The demographic impact and development benefits of meeting demand for family planning with modern contraceptive methods

Daniel Goodkind, Lisa Lollock, Yoonjoung Choi, Thomas McDevitt, Loraine West

Research output: Contribution to journalArticle

Abstract

Background: Meeting demand for family planning can facilitate progress towards all major themes of the United Nations Sustainable Development Goals (SDGs): people, planet, prosperity, peace, and partnership. Many policymakers have embraced a benchmark goal that at least 75% of the demand for family planning in all countries be satisfied with modern contraceptive methods by the year 2030. Objective: This study examines the demographic impact (and development implications) of achieving the 75% benchmark in 13 developing countries that are expected to be the furthest from achieving that benchmark. Methods: Estimation of the demographic impact of achieving the 75% benchmark requires three steps in each country: 1) translate contraceptive prevalence assumptions (with and without intervention) into future fertility levels based on biometric models, 2) incorporate each pair of fertility assumptions into separate population projections, and 3) compare the demographic differences between the two population projections. Data are drawn from the United Nations, the US Census Bureau, and Demographic and Health Surveys. Results: The demographic impact of meeting the 75% benchmark is examined via projected differences in fertility rates (average expected births per woman’s reproductive lifetime), total population, growth rates, age structure, and youth dependency. On average, meeting the benchmark would imply a 16 percentage point increase in modern contraceptive prevalence by 2030 and a 20% decline in youth dependency, which portends a potential demographic dividend to spur economic growth. Conclusions: Improvements in meeting the demand for family planning with modern contraceptive methods can bring substantial benefits to developing countries. To our knowledge, this is the first study to show formally how such improvements can alter population size and age structure. Declines in youth dependency portend a demographic dividend, an added bonus to the already well-known benefits of meeting existing demands for family planning.

Original languageEnglish (US)
Article number1423861
JournalGlobal Health Action
Volume11
Issue number1
DOIs
StatePublished - Jan 1 2018

Fingerprint

Benchmarking
Family Planning Services
Contraception
Demography
United Nations
Contraceptive Agents
Developing Countries
Fertility
Planets
Economic Development
Birth Rate
Population Growth
Conservation of Natural Resources
Censuses
Population Density
Parturition

Keywords

  • biometric models
  • Demographic dividend
  • population projections
  • reproductive health
  • sub-Saharan Africa
  • United Nations SDGs (sustainable development goals)

ASJC Scopus subject areas

  • Health Policy
  • Public Health, Environmental and Occupational Health

Cite this

The demographic impact and development benefits of meeting demand for family planning with modern contraceptive methods. / Goodkind, Daniel; Lollock, Lisa; Choi, Yoonjoung; McDevitt, Thomas; West, Loraine.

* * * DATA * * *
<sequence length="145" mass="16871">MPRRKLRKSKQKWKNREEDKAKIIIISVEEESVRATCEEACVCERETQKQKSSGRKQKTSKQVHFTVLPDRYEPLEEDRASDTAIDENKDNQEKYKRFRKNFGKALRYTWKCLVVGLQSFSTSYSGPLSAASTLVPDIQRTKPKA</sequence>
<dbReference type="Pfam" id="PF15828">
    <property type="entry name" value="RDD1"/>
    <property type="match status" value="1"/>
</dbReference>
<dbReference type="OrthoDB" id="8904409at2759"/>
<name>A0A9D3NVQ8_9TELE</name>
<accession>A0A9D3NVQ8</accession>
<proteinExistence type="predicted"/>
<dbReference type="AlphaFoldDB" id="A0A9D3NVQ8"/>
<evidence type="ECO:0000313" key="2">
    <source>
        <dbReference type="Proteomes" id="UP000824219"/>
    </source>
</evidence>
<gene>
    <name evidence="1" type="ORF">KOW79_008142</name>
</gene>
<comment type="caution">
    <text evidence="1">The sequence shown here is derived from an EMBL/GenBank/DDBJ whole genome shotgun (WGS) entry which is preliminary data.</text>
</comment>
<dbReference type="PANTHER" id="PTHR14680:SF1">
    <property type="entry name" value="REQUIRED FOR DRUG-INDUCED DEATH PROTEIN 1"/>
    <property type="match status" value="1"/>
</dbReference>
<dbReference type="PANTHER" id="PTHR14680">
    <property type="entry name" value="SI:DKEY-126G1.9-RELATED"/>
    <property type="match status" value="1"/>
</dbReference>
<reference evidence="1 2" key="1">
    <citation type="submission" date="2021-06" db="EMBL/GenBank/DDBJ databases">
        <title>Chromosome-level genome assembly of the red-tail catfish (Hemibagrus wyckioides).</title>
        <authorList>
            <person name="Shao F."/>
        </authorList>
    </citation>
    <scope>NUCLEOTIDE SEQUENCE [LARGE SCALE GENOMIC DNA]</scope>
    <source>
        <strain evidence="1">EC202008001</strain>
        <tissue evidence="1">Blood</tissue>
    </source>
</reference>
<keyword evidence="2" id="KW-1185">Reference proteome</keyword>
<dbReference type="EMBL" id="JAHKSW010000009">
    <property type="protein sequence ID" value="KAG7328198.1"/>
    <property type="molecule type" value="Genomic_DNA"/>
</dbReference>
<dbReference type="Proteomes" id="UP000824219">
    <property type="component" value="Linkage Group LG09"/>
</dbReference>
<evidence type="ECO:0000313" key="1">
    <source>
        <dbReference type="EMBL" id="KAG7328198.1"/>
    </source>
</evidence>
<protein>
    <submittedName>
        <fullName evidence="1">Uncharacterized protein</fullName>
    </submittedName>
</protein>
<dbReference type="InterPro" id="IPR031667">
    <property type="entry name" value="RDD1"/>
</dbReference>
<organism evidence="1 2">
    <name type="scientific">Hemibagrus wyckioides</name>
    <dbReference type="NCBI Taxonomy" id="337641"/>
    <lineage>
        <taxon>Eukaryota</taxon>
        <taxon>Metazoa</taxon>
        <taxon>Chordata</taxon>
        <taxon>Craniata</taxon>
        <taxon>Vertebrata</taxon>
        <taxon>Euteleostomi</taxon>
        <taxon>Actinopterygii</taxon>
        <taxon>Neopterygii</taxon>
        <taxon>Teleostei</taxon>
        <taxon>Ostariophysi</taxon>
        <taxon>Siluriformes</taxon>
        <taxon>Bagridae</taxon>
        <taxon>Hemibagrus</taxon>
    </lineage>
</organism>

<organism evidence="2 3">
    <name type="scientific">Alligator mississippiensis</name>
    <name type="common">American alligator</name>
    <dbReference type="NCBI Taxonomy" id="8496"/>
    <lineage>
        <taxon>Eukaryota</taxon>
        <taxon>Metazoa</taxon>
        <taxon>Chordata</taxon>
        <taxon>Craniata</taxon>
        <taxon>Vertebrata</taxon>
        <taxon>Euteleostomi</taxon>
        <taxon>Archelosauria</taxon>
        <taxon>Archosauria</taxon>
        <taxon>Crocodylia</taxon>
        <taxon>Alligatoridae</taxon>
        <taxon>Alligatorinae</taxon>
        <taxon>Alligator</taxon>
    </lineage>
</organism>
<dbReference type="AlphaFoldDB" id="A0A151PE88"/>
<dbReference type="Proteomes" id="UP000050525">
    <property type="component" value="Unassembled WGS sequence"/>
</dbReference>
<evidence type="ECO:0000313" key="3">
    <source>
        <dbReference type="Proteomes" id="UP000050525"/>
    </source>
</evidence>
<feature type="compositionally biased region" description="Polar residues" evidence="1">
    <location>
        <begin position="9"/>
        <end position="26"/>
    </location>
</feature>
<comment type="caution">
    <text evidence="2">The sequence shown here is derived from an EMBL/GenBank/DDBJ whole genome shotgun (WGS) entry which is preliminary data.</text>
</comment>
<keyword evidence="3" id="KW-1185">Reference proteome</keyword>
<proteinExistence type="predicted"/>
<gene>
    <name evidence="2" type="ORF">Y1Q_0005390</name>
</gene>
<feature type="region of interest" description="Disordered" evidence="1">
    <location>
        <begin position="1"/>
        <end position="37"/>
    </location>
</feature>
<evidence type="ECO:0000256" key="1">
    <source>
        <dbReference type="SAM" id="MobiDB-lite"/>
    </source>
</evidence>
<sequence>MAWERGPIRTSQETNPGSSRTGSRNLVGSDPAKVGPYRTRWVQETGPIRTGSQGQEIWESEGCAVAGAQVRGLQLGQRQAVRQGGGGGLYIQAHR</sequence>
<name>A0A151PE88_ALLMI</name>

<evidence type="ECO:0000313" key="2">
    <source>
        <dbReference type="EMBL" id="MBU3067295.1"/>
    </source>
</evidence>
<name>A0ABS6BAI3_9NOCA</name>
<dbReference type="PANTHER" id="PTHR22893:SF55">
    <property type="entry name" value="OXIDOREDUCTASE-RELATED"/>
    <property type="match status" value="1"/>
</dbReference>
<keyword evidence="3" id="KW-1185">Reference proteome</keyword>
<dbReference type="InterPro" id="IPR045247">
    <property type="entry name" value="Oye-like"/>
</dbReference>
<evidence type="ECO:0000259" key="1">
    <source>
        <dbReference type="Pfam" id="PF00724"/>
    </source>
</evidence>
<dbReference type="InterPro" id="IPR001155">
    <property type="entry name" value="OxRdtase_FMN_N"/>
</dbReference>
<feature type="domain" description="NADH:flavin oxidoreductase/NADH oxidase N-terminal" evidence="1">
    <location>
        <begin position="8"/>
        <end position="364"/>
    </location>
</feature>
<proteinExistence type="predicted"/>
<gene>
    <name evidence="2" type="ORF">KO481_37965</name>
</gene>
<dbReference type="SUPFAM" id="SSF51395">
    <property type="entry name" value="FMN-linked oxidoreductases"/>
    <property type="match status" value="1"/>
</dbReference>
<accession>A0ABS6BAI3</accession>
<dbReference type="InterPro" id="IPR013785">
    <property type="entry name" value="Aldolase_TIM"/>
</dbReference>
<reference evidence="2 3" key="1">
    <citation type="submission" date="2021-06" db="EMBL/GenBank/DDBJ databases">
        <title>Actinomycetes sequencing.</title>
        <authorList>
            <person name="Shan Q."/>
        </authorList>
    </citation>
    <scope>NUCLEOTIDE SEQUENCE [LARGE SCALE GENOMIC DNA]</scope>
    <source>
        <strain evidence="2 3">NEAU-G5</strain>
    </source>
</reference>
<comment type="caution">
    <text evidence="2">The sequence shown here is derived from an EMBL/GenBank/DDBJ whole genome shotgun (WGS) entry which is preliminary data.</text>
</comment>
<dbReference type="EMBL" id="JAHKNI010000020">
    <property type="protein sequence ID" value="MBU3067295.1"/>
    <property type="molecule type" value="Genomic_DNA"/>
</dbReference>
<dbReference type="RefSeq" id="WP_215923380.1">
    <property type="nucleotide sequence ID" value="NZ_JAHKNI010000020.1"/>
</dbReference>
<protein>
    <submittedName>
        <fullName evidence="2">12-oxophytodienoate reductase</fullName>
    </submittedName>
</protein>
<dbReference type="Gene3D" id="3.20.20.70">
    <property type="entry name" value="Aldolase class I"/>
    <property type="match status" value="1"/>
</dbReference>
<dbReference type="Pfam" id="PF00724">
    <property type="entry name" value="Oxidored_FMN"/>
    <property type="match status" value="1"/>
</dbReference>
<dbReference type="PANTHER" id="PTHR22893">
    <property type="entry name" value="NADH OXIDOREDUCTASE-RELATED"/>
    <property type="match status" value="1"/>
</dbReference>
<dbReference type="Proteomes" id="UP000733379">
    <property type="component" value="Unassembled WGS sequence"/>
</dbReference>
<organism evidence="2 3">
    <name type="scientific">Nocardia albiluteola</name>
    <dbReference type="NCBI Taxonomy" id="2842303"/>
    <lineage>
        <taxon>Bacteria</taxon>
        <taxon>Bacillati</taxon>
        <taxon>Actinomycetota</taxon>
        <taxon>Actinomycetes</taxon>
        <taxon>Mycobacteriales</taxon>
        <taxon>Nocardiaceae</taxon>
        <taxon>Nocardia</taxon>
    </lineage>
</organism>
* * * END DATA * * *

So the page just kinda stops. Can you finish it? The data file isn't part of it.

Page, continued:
In: Global Health Action, Vol. 11, No. 1, 1423861, 01.01.2018.

Research output: Contribution to journalArticle

Goodkind, Daniel ; Lollock, Lisa ; Choi, Yoonjoung ; McDevitt, Thomas ; West, Loraine. / The demographic impact and development benefits of meeting demand for family planning with modern contraceptive methods. In: Global Health Action. 2018 ; Vol. 11, No. 1.
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abstract = "Background: Meeting demand for family planning can facilitate progress towards all major themes of the United Nations Sustainable Development Goals (SDGs): people, planet, prosperity, peace, and partnership. Many policymakers have embraced a benchmark goal that at least 75{\%} of the demand for family planning in all countries be satisfied with modern contraceptive methods by the year 2030. Objective: This study examines the demographic impact (and development implications) of achieving the 75{\%} benchmark in 13 developing countries that are expected to be the furthest from achieving that benchmark. Methods: Estimation of the demographic impact of achieving the 75{\%} benchmark requires three steps in each country: 1) translate contraceptive prevalence assumptions (with and without intervention) into future fertility levels based on biometric models, 2) incorporate each pair of fertility assumptions into separate population projections, and 3) compare the demographic differences between the two population projections. Data are drawn from the United Nations, the US Census Bureau, and Demographic and Health Surveys. Results: The demographic impact of meeting the 75{\%} benchmark is examined via projected differences in fertility rates (average expected births per woman’s reproductive lifetime), total population, growth rates, age structure, and youth dependency. On average, meeting the benchmark would imply a 16 percentage point increase in modern contraceptive prevalence by 2030 and a 20{\%} decline in youth dependency, which portends a potential demographic dividend to spur economic growth. Conclusions: Improvements in meeting the demand for family planning with modern contraceptive methods can bring substantial benefits to developing countries. To our knowledge, this is the first study to show formally how such improvements can alter population size and age structure. Declines in youth dependency portend a demographic dividend, an added bonus to the already well-known benefits of meeting existing demands for family planning.",
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